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- Make more RESTful URIs, instead of relying on id for everything
- Expose the multi-user abilities through the front end
- Use UUIDs
- Check threat level of CSFR prevention removal on access_token
- Set up a basic account page
- Set up a stripe account for payments -> Will use 30 day free model.
- Allow a domain owner to verify a URL so that we can be less paranoid about possible use in spam.
redis-server & bundle exec sidekiq & rails s
Increment ember-source rails generate ember:install --head
Since the design of Captain Webhooks is aimed to be painless for multiple site management, one user can manage and own multiple "producers" (think, websites, or sub-domains, or autonomous robots). For the beta release these might be called APIs or Servers.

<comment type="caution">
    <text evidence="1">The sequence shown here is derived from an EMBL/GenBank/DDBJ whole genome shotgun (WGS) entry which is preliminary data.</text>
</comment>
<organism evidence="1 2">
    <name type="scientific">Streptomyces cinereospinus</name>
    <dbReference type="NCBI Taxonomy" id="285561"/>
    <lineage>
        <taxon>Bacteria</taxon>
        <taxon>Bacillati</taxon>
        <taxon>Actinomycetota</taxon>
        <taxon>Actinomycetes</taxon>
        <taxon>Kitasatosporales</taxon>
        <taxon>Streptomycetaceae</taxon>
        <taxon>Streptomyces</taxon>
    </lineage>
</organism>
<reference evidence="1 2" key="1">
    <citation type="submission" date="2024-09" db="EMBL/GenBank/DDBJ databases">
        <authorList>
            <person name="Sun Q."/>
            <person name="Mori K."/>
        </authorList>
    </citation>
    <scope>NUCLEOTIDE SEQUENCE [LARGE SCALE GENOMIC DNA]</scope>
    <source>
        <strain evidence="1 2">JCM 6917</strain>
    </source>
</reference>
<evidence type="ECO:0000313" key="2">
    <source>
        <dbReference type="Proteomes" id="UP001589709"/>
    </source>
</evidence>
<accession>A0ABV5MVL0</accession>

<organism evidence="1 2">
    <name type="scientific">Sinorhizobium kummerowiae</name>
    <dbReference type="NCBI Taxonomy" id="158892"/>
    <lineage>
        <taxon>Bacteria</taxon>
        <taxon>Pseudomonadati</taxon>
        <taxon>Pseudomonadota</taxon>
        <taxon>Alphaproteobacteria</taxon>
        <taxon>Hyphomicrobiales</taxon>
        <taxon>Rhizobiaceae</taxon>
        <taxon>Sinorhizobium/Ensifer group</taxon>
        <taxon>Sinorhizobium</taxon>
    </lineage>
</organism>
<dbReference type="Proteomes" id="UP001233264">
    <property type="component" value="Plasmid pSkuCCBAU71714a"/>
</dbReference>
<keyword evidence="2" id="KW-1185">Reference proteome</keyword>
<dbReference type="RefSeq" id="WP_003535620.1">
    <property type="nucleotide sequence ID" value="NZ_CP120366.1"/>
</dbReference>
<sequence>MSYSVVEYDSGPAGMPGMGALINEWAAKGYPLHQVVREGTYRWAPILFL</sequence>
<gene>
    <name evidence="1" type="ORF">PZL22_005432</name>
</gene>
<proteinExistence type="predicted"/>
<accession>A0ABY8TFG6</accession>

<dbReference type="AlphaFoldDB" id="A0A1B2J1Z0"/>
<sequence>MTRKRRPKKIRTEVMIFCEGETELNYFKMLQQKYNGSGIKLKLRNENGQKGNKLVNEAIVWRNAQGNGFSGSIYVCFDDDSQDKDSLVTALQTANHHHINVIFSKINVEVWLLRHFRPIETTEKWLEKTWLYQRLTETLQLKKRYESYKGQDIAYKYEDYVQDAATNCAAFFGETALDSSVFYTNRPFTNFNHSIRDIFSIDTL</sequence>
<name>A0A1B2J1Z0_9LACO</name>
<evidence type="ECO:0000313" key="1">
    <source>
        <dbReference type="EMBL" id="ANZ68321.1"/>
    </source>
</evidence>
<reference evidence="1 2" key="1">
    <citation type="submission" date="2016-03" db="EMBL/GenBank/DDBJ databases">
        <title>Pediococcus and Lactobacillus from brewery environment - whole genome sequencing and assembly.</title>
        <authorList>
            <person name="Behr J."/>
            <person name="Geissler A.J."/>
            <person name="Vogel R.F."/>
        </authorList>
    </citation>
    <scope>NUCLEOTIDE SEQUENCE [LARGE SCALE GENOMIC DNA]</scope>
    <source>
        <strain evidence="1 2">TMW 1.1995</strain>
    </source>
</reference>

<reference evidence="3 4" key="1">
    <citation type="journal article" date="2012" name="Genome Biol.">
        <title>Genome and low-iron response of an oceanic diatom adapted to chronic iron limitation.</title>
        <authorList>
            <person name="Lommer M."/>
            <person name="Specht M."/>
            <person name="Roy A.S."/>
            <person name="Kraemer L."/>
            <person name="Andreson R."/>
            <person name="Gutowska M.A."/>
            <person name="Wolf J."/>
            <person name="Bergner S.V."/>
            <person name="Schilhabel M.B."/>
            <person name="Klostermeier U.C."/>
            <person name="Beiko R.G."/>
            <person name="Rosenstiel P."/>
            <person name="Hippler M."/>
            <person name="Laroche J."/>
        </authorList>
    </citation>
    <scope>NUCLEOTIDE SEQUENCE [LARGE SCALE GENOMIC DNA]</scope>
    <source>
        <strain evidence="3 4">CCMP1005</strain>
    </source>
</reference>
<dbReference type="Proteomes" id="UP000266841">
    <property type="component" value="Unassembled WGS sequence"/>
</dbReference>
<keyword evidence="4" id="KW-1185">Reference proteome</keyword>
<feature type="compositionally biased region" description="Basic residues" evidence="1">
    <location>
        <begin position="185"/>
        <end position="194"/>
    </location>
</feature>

Say you ran guestlistapp.com but you wanted your trusty sidekick to keep on top of the Captain Webhooks metrics. You could give him your password, but that is so not pro.
Instead he makes an account, and you share the producer with him. While he's running things you go off and start another project that needs webhooks. No need to make another account with firstname.lastname@example.org, just create a new producer either through the handy web interface or with the api itself.
Say after some time someone from a big company offers you stacks for guestlistapp.com. No problem there! Just transfer the producer ownership to that big company's captain webhooks account. They can then remove you and your newly wealthy buddy from the account.
So far so good. But why do consumers (the individual places you push webhooks to) belong to just one producer? Because it would make ownership management too complicated for very little benefit. What are the odds that you have multiple producers that all push the same consumers? And even if that is the case, you can always get the consumer analytics through the API and tally them yourself. Or possibly even fork the captain webhooks ember app itself (although, down that path I warn yee not to go).